Acceptance of North Carolinians for Strategies to Manage Human-black Bear Interactions

In North Carolina, black bear (Ursus americanas) and human populations have steadily increased between 1971 and 2001. To test the hypotheses that acceptability of bear management actions varied in different management contexts and was dependent on respondents' sex, participation in hunting, and knowledge of black bears, we surveyed North Carolina residents in 2005. We asked questionnaire recipients about the acceptability of educating the public on dealing with bear problems, frightening a bear with tools such as rubber bullets or fireworks, or destroying a bear in the following situations: a bear is sighted in a residential area, a bear chases a pet in a residential area, a bear attempts to enter a person's home, or a bear, unprovoked, injures a human. The mean acceptability of educating the public decreased with situations that were more threatening to humans, while destroying the bear became more acceptable with the higher the threat to people. There were differences in acceptability based on respondents' sex, participation in hunting, and current knowledge of black bears, with men, hunters, and those with less self-assessed knowledge of black bears having higher mean acceptance of lethal wildlife management than their counterparts. Our results indicate that lethal wildlife management actions will be more acceptable, and non-lethal actions (e.g., educating the public) less acceptable, when human safety is threatened. Key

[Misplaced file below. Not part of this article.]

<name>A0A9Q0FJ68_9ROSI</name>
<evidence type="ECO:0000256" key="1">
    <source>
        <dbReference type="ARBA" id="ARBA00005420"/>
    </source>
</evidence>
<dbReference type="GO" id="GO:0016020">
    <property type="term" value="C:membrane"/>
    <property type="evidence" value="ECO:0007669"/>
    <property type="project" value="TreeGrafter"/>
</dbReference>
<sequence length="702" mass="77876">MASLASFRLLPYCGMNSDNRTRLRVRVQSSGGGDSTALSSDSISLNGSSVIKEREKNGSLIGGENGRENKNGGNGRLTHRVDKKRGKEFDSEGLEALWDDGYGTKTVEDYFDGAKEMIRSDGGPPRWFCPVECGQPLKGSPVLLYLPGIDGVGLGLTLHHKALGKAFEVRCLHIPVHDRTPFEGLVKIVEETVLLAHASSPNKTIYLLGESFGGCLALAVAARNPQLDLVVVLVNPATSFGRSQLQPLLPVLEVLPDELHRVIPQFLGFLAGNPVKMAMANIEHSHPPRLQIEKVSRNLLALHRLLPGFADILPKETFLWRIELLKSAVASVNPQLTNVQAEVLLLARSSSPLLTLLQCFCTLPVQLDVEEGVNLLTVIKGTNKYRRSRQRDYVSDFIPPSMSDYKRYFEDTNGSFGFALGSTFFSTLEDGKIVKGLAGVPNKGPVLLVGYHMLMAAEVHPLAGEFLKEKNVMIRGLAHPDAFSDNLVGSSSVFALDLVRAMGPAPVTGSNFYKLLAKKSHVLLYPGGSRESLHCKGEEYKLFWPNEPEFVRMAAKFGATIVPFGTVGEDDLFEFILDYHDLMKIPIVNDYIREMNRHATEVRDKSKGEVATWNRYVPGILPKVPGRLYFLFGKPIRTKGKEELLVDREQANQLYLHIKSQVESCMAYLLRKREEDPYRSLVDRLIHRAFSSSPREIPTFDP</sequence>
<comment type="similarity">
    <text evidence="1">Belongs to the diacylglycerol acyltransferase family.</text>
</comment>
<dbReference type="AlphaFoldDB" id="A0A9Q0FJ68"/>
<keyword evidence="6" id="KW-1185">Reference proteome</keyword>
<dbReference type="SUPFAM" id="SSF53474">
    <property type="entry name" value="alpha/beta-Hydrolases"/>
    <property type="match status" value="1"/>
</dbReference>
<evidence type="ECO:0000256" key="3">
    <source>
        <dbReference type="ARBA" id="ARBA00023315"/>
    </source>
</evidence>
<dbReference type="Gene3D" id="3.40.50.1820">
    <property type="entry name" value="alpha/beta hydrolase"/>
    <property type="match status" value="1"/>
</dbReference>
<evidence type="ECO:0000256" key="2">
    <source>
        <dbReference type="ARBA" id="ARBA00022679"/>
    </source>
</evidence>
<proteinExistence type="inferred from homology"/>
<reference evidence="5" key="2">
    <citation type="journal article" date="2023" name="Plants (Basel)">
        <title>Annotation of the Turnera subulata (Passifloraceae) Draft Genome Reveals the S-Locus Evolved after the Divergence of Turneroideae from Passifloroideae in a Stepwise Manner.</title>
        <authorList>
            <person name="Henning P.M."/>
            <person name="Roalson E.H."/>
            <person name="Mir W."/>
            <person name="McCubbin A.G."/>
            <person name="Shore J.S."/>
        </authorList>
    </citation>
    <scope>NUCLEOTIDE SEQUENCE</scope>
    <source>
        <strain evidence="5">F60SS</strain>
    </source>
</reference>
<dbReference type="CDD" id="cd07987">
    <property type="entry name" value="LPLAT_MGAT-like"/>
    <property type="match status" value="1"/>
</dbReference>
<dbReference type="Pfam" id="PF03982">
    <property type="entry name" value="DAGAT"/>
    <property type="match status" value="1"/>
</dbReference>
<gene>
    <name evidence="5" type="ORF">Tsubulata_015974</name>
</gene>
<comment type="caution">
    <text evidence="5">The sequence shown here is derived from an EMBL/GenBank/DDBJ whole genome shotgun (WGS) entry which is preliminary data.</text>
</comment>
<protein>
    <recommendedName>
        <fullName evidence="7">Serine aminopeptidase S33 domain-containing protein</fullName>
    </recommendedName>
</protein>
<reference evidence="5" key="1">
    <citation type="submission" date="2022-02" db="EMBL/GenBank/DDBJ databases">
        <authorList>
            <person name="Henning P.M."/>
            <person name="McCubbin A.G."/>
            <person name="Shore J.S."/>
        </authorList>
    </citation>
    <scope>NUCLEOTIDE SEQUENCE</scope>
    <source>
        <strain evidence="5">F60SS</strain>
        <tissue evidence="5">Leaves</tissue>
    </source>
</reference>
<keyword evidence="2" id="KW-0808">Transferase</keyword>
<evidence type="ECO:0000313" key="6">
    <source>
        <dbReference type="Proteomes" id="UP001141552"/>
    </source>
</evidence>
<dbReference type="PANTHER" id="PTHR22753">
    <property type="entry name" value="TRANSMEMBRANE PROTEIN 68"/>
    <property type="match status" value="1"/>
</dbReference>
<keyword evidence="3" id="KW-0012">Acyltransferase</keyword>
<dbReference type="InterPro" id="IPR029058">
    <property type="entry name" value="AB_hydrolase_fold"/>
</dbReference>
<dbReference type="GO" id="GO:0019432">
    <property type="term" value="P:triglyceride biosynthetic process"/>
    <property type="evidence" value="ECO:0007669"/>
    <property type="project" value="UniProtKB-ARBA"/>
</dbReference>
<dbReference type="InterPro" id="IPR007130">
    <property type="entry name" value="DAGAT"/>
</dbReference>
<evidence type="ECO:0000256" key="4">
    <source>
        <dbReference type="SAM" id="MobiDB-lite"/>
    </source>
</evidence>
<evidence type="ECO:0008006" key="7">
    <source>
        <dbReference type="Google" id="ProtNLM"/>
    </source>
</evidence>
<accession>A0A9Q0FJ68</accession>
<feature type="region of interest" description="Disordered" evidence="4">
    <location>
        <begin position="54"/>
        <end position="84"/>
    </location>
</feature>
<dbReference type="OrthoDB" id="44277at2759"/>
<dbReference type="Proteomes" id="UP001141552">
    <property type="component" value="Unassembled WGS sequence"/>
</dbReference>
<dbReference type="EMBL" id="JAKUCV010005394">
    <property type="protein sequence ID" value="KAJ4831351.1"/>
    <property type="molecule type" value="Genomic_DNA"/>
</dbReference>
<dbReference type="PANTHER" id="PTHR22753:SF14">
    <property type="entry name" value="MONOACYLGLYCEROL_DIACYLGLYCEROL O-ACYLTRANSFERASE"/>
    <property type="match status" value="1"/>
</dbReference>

Starting page
27
Ending page
31
ID
77185